General Dynamics Information Technology, Fairfax, Va., is being awarded a single $83,587,512 firm-fixed-price contract for Special Operations Forces information technology enterprise contracts enterprise network services in support of U.S. Special Operations Command (USSOCOM).  Under the enterprise network services contract, the selected contractor will provide enterprise-wide network support services to manage USSOCOM's global enterprise information technology data, voice, and video communications networks providing coverage for USSOCOM Headquarters, all component commands, theater special operations commands, and subordinate commands.  The work will be performed primarily at MacDill Air Force Base, Fla., with limited performance in multiple stateside and overseas locations.  The anticipated total contract period of performance is five years.  USSOCOM is the contracting activity (H92222-10-D-0006).

                 HP Enterprise Services, LLC, Herndon, Va., is being awarded a single $68,157,965 firm-fixed price contract for data center services in support of U.S. Special Operations Command (USSOCOM).  Under the Special Operations Forces information technology enterprise contracts, data center services contract, the selected contractor will provide enterprise-wide data center management support services to manage USSOCOM's global enterprise information technology server and storage computing environment providing coverage for USSOCOM headquarters, all component commands, and subordinate commands.  The work will be performed primarily at MacDill Air Force Base, Fla., with limited performance in multiple stateside and overseas locations.  The anticipated contract period of performance is four years.  USSOCOM is the contracting activity (H92222-11-D-0007).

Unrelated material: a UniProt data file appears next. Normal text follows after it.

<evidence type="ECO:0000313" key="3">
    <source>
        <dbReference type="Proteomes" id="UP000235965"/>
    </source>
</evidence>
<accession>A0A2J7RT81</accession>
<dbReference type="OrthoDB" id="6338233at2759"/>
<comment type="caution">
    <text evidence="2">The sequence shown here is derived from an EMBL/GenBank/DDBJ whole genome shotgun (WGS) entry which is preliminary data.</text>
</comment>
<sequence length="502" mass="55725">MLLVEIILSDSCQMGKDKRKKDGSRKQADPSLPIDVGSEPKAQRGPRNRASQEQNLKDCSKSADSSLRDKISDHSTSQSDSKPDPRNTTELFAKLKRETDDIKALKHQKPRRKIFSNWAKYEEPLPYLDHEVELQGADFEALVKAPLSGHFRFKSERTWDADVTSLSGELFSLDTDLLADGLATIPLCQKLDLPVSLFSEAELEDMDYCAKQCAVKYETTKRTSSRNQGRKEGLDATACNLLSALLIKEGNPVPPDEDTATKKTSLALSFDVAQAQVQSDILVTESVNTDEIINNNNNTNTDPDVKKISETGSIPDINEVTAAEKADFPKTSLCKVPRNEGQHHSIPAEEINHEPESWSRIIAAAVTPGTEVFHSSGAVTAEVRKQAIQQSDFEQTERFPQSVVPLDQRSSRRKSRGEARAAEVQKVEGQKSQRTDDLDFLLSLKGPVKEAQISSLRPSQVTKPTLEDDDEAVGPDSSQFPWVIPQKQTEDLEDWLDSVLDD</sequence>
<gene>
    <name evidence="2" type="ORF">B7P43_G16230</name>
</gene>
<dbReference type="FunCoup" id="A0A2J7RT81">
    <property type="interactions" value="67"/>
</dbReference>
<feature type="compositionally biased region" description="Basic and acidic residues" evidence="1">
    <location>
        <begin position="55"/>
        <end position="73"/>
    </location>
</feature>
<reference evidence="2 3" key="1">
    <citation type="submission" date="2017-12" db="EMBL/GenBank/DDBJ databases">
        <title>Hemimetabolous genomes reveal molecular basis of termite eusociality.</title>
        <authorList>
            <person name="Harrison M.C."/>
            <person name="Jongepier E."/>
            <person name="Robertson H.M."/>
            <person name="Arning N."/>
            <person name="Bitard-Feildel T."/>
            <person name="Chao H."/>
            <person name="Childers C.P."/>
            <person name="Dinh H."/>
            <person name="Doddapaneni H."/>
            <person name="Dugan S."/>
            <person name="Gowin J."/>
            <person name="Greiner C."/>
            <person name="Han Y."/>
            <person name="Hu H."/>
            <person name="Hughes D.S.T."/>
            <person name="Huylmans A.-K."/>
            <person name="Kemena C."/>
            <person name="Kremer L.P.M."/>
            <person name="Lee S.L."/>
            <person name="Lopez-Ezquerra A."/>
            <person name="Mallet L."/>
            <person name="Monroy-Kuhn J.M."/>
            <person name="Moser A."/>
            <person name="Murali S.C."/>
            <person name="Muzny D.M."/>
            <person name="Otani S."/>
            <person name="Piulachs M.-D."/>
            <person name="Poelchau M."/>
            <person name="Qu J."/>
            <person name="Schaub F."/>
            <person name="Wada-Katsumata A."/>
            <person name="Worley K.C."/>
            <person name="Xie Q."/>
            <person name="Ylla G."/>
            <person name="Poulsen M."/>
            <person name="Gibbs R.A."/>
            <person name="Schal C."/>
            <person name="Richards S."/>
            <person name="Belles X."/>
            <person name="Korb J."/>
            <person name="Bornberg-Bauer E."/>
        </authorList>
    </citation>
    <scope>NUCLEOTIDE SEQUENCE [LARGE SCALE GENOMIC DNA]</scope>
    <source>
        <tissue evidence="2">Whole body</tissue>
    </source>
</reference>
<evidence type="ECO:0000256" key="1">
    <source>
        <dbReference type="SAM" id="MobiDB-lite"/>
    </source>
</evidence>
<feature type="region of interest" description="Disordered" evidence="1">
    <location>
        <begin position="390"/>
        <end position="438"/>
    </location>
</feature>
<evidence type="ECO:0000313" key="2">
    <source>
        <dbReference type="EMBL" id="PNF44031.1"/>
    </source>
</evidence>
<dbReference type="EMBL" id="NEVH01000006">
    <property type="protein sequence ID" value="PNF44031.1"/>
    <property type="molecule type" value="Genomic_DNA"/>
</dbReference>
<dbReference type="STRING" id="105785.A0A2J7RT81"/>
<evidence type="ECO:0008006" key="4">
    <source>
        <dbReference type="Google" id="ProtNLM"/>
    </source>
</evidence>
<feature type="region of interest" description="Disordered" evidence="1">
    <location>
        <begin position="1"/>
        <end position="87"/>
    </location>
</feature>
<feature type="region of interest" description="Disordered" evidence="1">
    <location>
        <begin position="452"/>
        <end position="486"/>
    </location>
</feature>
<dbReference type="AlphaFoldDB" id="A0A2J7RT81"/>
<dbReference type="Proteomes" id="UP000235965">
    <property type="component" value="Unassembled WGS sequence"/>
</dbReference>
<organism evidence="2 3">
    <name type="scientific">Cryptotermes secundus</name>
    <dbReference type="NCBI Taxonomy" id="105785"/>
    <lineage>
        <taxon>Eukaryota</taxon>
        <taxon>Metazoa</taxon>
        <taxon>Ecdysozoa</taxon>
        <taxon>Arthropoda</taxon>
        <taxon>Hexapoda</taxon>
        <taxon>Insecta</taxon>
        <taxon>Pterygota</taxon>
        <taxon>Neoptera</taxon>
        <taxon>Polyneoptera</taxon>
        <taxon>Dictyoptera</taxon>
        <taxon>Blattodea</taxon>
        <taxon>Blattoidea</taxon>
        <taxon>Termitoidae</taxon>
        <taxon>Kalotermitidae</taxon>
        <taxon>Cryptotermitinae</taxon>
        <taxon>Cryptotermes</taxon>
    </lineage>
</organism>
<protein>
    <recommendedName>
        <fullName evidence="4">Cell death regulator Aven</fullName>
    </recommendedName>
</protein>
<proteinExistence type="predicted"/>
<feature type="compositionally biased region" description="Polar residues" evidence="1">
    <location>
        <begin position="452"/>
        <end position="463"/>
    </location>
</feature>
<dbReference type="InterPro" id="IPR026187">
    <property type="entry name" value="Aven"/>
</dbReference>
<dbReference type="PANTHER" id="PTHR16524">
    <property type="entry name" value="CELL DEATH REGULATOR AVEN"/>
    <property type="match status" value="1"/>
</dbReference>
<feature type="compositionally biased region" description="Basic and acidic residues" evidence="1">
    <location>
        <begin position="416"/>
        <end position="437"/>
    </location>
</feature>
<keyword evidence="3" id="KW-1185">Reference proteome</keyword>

The Boeing Co., Defense, Space & Security, Mesa, Ariz., was awarded on Feb. 2 a $69,875,696 firm-fixed-price contract.  The award will provide for 14 new build AH-64D war replacement aircraft.  Work will be performed in Mesa, Ariz., with an estimated completion date of Dec. 31, 2012.  One bid was solicited with one bid received.  The U.S. Army Contracting Command, Redstone Arsenal, Ala., is the contracting activity (W58RGZ-05-C-0274).

                 Northrop Grumman Information Technology, McLean, Va., was awarded on Jan. 31 a $14,762,658 cost-plus-award-fee contract.  The award will provide for engineering changes to the Army - Defense Integrated Human Resource System, Personal and Pay System contract for information technology services.  Work will be performed in Alexandria, Va., and New Orleans, La., with an estimated completion date of July 1, 2011.  One bid was solicited with one bid received.  The National Capital Region Contracting Center, Alexandria, Va., is the contracting activity (N00039-02-C-3238).

                 The Boeing Co., Mesa, Ariz., was awarded on Feb. 2 an $11,990,145 firm-fixed-price contract.  The award will provide for three Apache helicopters for the country of Israel.  Work will be performed in Mesa, Ariz., with an estimated completion date of July 31, 2012.  One bid was solicited with one bid received.  The U.S. Army Contracting Command, Redstone Arsenal, Ala., is the contracting activity (W58RGZ-10-C-0091).

                 Weeks Marine, Inc., Covington, La., was awarded on Feb. 2 a $9,404,000 firm-fixed-price contract.  The award will provide for the dredging of portions of the Cape Henry Channel and the transportation of the dredged material to Dam Neck Dredged Material Management area.  Work will be performed in Chesapeake Bay, Va., with an estimated completion date of Oct. 31, 2011.  Twenty-seven bids were solicited with three bids received.  The U.S. Army Corps of Engineers, Norfolk District, Norfolk, Va., is the contracting activity (W91236-11-C-0027).